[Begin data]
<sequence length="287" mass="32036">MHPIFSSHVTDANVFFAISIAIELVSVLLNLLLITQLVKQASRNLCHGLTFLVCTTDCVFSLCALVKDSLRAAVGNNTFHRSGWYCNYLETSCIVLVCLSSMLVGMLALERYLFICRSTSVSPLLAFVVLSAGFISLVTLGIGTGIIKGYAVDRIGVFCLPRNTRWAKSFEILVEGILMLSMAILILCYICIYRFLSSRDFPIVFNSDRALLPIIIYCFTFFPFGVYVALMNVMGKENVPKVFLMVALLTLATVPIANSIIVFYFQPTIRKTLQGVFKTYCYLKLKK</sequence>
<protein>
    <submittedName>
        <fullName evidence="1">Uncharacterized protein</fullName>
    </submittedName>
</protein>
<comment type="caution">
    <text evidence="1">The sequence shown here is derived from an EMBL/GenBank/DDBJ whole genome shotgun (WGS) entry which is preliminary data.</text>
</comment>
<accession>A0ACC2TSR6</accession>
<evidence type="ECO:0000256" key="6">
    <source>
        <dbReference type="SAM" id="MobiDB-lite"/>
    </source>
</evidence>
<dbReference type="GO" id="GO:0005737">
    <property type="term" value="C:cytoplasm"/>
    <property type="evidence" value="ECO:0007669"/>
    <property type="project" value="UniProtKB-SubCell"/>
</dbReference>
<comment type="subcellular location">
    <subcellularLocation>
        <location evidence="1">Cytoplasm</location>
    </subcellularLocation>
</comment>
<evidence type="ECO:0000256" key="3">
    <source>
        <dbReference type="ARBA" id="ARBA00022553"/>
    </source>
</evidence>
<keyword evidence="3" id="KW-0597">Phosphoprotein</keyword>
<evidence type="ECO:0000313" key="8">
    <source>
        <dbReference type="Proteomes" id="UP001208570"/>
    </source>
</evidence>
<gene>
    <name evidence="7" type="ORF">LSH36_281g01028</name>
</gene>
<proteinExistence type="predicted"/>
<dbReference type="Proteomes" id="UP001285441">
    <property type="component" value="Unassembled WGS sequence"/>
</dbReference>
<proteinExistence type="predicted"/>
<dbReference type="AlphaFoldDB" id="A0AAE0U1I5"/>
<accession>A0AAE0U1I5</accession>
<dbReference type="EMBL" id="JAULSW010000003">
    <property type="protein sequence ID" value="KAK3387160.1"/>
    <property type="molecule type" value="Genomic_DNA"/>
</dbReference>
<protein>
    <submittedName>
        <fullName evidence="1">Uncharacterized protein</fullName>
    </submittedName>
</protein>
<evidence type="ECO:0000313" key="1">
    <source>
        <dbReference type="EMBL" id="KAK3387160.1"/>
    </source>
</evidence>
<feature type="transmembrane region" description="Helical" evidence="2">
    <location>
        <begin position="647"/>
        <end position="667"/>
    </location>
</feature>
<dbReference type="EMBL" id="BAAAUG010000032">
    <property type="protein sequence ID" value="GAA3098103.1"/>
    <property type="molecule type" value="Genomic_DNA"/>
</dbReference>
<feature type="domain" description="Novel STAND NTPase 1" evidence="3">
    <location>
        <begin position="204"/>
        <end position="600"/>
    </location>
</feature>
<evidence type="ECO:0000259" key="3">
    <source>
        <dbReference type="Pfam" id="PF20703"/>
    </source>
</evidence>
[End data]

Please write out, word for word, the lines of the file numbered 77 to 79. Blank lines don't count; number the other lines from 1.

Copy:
<evidence type="ECO:0000259" key="3">
    <source>
        <dbReference type="Pfam" id="PF20703"/>